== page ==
Little Rock Central High School Newspaper
Thursday, September 19, 1957
Classes were scheduled to begin promptly at 8:45 a.m., September 3, at Little Rock Central High School when incidents began happening which caused the school to be the center of nationwide publicity. Photographs and articles have appeared in national magazines, and newspapers throughout the United States have told the story of how nine Negro students had been registered for admission to Central. To better understand the happenings of the past two weeks, here is a summary of the history of the school situation.
Supreme Court Rules
On May 17, 1954 the United States Supreme Court ruled that racial segregation in the schools was unconstitutional. Just five days later the Little Rock School Board issued a policy statement that said it would comply with the Supreme Court decision when the Court outlined the method to be followed. In May, 1955 the School Board adopted a plan of gradual integration under which the high school grades would be integrated started in September, 1957.
Negroes File Suit
Twenty-seven Negroes attempted to register in Little Rock schools in January, 1956, but were refused admission. A suit was then filed by the National Association for the Advancement of Colored People on February 8, 1956, charging that 33 Negroes had been denied admittance to four Little Rock schools solely because of race. Federal Judge John E. Miller dismissed the NAACP suite, declaring that the Little Rock School Board had acted in utmost good faith in setting up its plan of gradual integration. The case was appealed, but the Eighth United States Circuit Court of Appeals at St. Louis upheld Judge Miller's dismissal of the suit.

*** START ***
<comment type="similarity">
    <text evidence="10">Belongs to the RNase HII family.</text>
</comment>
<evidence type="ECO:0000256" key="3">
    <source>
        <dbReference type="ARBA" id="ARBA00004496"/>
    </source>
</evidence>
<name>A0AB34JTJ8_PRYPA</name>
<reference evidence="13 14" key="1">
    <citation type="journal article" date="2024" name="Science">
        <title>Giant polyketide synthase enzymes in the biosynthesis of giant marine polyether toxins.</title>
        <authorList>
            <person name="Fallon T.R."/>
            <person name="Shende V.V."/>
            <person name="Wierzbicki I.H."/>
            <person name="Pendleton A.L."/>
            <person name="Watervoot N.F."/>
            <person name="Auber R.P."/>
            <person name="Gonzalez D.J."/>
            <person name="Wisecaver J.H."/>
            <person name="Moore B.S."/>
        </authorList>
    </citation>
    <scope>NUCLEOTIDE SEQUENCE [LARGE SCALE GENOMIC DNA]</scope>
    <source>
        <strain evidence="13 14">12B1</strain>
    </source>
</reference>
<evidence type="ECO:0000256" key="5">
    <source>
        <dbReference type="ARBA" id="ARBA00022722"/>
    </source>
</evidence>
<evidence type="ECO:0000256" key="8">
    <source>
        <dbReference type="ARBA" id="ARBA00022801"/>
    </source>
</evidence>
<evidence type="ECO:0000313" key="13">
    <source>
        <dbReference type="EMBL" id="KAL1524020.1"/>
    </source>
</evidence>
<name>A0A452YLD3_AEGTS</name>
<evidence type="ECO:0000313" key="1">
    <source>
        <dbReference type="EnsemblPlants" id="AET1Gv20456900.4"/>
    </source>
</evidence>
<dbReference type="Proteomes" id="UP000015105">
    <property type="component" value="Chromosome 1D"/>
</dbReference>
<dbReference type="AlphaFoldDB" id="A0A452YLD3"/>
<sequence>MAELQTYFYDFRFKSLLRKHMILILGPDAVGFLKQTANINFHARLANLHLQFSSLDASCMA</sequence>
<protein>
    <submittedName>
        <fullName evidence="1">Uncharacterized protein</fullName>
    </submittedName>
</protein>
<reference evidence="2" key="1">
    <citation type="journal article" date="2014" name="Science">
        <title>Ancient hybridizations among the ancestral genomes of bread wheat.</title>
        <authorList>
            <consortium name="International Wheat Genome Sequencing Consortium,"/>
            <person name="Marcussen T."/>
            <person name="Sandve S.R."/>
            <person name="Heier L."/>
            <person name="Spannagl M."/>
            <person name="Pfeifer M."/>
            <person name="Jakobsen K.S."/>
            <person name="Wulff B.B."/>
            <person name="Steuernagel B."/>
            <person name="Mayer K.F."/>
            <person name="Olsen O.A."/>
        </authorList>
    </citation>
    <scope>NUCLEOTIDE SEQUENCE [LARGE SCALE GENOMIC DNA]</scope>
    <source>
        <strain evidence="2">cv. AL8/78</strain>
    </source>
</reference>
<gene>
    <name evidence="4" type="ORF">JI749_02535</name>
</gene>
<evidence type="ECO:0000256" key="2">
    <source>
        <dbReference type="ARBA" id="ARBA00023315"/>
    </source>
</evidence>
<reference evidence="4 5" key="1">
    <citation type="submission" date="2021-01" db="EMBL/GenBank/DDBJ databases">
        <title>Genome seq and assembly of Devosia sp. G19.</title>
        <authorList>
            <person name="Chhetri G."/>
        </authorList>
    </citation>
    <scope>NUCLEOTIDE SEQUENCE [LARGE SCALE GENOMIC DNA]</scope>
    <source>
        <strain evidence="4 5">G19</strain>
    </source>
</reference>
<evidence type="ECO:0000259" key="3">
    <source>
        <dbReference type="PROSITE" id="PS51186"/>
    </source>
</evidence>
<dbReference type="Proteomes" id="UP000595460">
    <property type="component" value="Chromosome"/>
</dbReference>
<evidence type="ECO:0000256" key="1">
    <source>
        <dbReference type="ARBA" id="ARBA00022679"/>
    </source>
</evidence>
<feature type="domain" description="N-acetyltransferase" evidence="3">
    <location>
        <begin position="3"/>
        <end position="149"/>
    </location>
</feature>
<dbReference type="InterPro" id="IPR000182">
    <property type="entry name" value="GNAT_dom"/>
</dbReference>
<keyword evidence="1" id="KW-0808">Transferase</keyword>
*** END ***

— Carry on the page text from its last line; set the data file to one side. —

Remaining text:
Pulaski Chancellor Murry O. Reed issued a temporary injunction against enrolling Negroes in Central High August 29, after Mrs. Clyde Thomason, recording secretary of the Mother's League, had filed suit in Pulaski Chancery Court. Federal District Judge Ronald N. Davies of North Dakota nullified the Pulaski Chancery Court injunction the next day and ordered the School Board to proceed with its gradual integration plan beginning with the opening of school on September 3.
Governor Calls Guard
Governor Orval Faubus called out the Arkansas National Guard and the State Police on the night of September 2 to surround the LRCHS campus with instructions to keep peace and order. About 270 Army and Air National Guard troops under the command of Colonel Marion Johnson formed lines for the two blocks along the front of the school. The first day of school drew a crowd of about 300 spectators; the troops had closed the streets around the school to all traffic. There were groups of uniformed men posted at each entrance and all sides of the building with orders to admit only students, teachers, and school officials. Judge Davies again ordered integration to proceed at a hearing which lasted less than five minutes on the night of September 3.
Nine Negroes Arrive
Nine Negro students arrived to enroll at Central on the second day of school but were turned away by the National Guardsmen at the direction of Governor Faubus. That afternoon Federal Judge Davies ordered an investigation by all offices of the Department of Justice to determine who was responsible for the interference of the court's order to proceed with integration. The National Guard remained on duty. A petition asking for a stay of the integration order was sought in the interest of education by the School Board on September 7, but it was denied by Judge Davies.
Gov. Accepts Summons
A week after school had opened, on September 10, Governor Faubus was served with a Federal Court summons. Federal Judge Davies ordered the Governor and the Arkansas National Guard made defendants in the case and scheduled a hearing for tomorrow, September 20. Later that day, the nine Negroes who had failed to enter LRCHS said they would not make another attempt until after the hearing. At a press conference after the summons had been accepted Governor Faubus said that the Guard Troops would remain at Central for the time being.
Historic Meeting Occurs
Last Saturday an unprecedented
conference took place between President Eisenhower and Governor Faubus
at Newport, Rhode Island, to discuss the school situation. Although
many details have been written about this meeting, no definite statements
have been made as to the possible outcome.